CONSPIRACY: The Robert F. Kennedy Assassination
On June 5, 1968, just after midnight, Robert Kennedy was fatally wounded in the pantry of the Ambassador Hotel in Los Angeles following his win in that night's California presidential primary.
The armed assailant was taken into custody that night and was later identified as a 25-year old Palestinian immigrant, Sirhan Bishara Sirhan. He remains in prison to this day for the assassination of Senator Kennedy.
Four days after the shooting, the Los Angeles Police Department and the FBI formed Special Unit Senator (SUS), a group tasked with investigating the shooting.
SUS members are keenly aware of the importance of the investigation: their rallying cry, "not another Dallas," invokes the widely maligned Dallas Police investigation into the assassination of President John F. Kennedy nearly three years earlier and their hopes to avoid just such a situation.
In the course of a seven month investigation, SUS concludes that Sirhan was the lone gunman. Three months later, on April 14, 1969, Sirhan was convicted of first degree murder and later sentenced to die in California's gas chamber. His sentence was changed to life in prison in 1972 after the California Supreme Court ruled that the death is penalty unconstitutional.
It was widely accepted by the press and the public that Sirhan was the lone gunman until the mid 1970s when a researcher named Greg Stone obtained an FBI report on the case suggesting that more bullets may have been found by police in the pantry that night than the eight investigators later claimed Sirhan fired.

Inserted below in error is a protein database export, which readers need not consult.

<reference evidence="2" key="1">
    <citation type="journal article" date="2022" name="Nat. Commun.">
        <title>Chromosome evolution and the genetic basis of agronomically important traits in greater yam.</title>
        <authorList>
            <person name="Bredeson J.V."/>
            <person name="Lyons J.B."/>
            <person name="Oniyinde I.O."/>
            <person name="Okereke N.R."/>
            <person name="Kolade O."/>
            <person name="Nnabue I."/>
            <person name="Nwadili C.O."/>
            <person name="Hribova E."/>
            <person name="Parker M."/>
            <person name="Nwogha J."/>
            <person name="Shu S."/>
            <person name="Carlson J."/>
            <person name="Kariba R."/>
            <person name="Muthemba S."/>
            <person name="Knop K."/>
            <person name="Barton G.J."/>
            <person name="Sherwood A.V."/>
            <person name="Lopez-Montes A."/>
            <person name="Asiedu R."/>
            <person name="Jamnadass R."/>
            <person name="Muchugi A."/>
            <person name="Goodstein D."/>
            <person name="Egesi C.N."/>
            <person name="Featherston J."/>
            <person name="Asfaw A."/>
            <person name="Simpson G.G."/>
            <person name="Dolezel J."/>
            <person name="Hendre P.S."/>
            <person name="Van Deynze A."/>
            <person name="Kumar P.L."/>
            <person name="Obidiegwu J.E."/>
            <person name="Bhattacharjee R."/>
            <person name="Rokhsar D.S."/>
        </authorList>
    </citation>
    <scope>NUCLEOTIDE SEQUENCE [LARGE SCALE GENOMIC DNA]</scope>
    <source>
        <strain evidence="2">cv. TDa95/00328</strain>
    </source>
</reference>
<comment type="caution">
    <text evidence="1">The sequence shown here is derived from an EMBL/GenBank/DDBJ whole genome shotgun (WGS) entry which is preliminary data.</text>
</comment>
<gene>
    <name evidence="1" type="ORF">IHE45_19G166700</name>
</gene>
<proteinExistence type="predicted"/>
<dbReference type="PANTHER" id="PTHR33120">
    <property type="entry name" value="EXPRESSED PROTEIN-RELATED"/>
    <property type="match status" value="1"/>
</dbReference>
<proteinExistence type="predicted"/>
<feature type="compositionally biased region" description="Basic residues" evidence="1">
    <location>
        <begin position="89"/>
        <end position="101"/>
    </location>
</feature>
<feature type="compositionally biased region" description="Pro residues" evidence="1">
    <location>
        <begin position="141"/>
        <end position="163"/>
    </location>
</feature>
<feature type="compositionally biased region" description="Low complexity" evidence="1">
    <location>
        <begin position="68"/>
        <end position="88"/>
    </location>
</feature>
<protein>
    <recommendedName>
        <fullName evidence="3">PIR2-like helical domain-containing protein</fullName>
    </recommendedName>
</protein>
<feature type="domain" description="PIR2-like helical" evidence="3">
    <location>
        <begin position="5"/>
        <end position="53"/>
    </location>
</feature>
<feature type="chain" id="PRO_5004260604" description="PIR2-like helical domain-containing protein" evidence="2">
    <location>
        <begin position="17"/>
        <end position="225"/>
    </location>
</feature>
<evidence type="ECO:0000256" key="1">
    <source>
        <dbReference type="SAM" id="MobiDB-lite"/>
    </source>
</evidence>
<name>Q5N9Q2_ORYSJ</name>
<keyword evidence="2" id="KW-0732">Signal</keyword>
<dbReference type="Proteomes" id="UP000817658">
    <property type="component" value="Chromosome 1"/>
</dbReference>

The FBI report featured photos of investigators pointing to what are labeled "bullet holes" in the doorjamb of the pantry. Stone joined forces with Paul Schrade, who was a Kennedy campaign worker and was also critically wounded that night, and political science professor Philip Melanson. Together the three pressed the LAPD and the FBI for the case files.
On April 19, 1988, the researchers prevailed as the LAPD turned over 50,000 pages of evidence; that same year the FBI turned the 4,000 page case file. But their victory was stymied when the LAPD announced that it had destroyed evidence while Sirhan's case was still under appeal; they claimed that this evidence had no evidentiary value.
However, researchers believe that these materials contain evidence of extra bullets suggesting the presence of a second gunman and that the LAPD's own trajectory analysis suggests that Sirhan Sirhan did not fire the shots that killed Robert Kennedy. The destruction of evidence, these critics say, is proof of a coordinated police cover-up.
Additionally, they maintain that Sirhan's defense did an inadequate job of challenging the prosecution's often contradictory evidence relating to his mental state and the LA County Coroner's report.
More than thirty-five years later questions in the Robert Kennedy assassination remain: Was there was a second gunman in the pantry? Is there evidence of a police cover-up? What was Sirhan Sirhan's mental state that night and what drove him to assassinate RFK?